Before considering what a new shared ownership structure might become, it’s important to clearly understand what a lease and a mortgage share in common. If one rents a home from a landlord, one agrees to a lease of a defined term, usually one year. Every month during the term of that lease, rent must be paid to the landlord. If one buys a home with a mortgage, one agrees to a defined mortgage with a lender, usually ranging from 15 to 30 years, where interest (rental fee for the money) must be paid monthly. If a renter stops paying rent or if a borrower stops paying their mortgage, both are eventually evicted, and the possession of the home reverts to the landlord or the lender.
Of course, there are very important differences between a mortgage and a lease, including the capability for a borrower to retain appreciated equity on any increase in value in their home – but in fundamental ways when one leases a home, one pays rent for the property, when one mortgages a home, one pays rent for the money.
Having a mortgage is simply another form of renting. This is certainly supported by historical data on home ownership. Despite the current 65.9 percent home ownership rate, the percent of families that own their own home without a mortgage today is about 20 percent. Compare that to the rates of free-and-clear ownership in 1910 of about 30 percent. Viewed this way, a smaller percentage of Americans today own their homes than in 1910. Most Americans are still fundamentally renting their home, but use a different kind of rental agreement called a mortgage.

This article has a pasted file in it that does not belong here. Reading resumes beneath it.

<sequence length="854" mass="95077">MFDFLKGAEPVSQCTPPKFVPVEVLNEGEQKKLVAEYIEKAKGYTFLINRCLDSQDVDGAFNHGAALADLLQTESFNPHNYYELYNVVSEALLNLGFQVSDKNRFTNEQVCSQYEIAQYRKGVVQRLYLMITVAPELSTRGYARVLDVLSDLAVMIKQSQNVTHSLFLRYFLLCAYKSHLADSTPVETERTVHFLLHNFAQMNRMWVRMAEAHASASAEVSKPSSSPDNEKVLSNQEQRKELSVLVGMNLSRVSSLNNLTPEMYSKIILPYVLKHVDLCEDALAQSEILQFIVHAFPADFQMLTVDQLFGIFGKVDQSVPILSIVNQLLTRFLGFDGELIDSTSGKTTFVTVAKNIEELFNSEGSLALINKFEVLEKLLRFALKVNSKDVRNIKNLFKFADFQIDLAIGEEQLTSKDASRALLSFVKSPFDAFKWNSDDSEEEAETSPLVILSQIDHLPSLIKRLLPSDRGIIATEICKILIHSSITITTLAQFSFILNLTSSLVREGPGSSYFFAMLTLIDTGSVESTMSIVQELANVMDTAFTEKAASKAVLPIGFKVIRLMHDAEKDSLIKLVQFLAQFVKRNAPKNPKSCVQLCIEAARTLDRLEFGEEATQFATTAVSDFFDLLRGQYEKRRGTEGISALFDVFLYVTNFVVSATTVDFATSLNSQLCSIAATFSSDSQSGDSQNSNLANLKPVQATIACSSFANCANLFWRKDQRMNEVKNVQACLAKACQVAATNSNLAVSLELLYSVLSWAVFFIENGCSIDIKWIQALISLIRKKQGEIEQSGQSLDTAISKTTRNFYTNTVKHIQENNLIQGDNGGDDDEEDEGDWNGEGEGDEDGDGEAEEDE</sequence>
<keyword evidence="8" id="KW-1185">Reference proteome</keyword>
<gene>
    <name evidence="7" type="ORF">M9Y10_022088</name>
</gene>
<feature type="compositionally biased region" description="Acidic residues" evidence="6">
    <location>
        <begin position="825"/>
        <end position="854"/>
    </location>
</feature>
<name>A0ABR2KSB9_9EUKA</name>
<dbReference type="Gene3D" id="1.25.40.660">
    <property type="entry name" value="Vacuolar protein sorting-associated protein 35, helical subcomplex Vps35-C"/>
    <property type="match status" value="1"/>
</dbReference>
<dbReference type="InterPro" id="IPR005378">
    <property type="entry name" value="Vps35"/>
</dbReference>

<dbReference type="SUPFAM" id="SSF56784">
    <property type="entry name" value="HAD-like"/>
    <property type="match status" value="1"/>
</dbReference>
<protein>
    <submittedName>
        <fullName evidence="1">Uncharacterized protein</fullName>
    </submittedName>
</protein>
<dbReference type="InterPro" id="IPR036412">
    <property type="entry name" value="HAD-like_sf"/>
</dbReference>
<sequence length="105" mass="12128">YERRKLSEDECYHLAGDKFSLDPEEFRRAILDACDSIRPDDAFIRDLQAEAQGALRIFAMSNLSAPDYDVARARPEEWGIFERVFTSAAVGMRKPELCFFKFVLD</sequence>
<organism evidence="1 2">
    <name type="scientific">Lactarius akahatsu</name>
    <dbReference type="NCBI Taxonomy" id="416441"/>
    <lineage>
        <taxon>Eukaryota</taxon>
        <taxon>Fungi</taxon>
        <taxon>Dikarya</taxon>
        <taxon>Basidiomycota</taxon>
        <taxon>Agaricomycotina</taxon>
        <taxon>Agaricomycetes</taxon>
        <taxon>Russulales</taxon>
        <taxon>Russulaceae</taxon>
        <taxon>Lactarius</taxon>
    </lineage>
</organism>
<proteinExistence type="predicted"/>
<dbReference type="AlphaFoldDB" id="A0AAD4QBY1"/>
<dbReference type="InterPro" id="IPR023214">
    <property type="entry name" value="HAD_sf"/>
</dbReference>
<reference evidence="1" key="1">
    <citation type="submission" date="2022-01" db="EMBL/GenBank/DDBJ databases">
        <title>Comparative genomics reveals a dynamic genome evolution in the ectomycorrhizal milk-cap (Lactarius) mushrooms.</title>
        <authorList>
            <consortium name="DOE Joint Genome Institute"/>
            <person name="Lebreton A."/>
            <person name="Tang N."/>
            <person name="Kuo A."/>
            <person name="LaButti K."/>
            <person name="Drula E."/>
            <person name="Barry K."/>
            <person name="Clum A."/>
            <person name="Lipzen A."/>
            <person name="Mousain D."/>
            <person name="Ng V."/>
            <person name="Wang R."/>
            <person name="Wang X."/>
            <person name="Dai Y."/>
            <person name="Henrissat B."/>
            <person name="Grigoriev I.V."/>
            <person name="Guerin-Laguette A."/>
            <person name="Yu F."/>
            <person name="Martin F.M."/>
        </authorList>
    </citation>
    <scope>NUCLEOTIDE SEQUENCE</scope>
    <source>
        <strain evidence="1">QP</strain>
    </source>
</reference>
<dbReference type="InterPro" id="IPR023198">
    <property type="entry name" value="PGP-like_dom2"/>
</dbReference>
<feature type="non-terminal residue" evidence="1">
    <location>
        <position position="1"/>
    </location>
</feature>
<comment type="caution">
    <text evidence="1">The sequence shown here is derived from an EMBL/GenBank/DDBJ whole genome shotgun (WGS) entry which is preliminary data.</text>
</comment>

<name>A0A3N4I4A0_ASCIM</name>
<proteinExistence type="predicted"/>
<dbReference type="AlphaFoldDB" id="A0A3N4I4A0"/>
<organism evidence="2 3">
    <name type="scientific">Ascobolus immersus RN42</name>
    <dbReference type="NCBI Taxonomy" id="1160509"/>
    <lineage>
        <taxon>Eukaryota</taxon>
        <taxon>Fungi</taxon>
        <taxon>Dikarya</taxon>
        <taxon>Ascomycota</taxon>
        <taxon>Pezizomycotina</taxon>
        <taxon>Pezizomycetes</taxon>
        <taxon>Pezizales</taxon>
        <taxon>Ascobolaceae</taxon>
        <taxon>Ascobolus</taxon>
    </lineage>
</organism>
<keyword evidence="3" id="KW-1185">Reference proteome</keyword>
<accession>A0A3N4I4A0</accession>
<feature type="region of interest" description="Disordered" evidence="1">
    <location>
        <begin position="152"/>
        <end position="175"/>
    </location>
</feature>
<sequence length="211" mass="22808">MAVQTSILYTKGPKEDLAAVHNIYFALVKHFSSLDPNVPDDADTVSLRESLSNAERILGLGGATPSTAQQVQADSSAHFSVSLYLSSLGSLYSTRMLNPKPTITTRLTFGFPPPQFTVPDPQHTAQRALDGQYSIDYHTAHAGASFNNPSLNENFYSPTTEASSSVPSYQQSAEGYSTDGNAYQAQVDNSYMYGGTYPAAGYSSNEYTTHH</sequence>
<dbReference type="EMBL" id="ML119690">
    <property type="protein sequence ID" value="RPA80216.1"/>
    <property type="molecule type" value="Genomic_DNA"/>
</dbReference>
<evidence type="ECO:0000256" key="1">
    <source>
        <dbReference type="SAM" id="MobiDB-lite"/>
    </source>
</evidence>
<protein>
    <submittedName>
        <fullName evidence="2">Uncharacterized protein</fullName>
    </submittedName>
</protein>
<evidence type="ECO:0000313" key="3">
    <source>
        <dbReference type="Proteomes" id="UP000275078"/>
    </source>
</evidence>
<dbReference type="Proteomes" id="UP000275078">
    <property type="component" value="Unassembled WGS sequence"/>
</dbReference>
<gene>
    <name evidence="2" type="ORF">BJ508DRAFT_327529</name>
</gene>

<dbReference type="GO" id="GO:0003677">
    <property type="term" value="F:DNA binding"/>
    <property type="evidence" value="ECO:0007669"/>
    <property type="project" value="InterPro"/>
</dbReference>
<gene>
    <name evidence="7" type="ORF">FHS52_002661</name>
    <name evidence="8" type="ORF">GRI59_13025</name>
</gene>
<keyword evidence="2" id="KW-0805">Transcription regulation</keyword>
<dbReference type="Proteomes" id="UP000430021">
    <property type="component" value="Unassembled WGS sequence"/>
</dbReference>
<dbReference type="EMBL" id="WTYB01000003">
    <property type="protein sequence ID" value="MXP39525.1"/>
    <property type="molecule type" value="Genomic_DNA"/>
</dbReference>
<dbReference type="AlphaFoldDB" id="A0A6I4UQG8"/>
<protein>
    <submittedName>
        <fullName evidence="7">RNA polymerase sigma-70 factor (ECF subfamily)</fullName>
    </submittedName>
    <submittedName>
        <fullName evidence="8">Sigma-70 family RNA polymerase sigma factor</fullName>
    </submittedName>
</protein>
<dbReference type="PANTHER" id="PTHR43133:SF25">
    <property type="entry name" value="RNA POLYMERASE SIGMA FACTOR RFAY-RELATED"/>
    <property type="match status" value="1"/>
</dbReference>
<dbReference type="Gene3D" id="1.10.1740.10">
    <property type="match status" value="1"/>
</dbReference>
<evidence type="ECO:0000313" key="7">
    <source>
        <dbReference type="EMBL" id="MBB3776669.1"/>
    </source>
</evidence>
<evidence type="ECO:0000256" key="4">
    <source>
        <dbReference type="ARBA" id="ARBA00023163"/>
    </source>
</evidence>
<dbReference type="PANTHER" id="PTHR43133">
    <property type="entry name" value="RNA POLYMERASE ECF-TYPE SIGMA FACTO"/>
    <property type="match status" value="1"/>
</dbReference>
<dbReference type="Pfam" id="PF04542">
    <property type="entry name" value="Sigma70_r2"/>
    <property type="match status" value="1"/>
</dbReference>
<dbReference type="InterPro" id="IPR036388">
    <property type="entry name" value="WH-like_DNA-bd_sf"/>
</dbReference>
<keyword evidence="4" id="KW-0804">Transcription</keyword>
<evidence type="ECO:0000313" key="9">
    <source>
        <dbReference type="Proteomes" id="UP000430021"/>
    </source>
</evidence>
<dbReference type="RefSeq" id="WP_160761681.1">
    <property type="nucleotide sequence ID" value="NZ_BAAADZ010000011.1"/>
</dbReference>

A similar financial construct allowed for most people to “own” cars as well. Car loans allow for “owners” to make a regular payment on their cars until they are paid off. Built into that payment is interest, or “rent” for the money needed to “own” the car. If a car owner stops paying the loan, the car is repossessed by the lender.
Renting money for a house and a car were crucial enablers for suburban expansion. Only by “renting” money could people afford to live in a home far away from the city and drive to work, shopping and to recreation. Without the mortgage and the car “loan”, the suburbs might never have happened. But how good a “deal” is renting of money to own a home and a car?
Consider the cost of “owning” a car: even with a car loan or lease it is expensive. According to AAA’s 2013 ‘Your Driving Costs’ study, the average sedan costs $760 per month to own and operate. A larger car, such as a truck or SUV, is even more expensive.
At the same time, it appears that most car owners do not use their car all the time. For example, the 1995 Nationwide Personal Transportation Survey conducted by the US Department of Transportation calculates that the average time spent by drivers in their cars every day is 1.2 hours – or five percent of the total time. That means that for 95 percent of the time, the car is not in use and is not providing value to the owner.
For most people it costs $9,000 every year to “own” a car that they only use five percent of the time. But what if you could monetize some of the 95 percent? What would happen if one had only to pay for 50 percent or 30 percent of that car? What if you had a membership in a club that gave you access to a car when you needed it, but shared it with other members when you didn’t?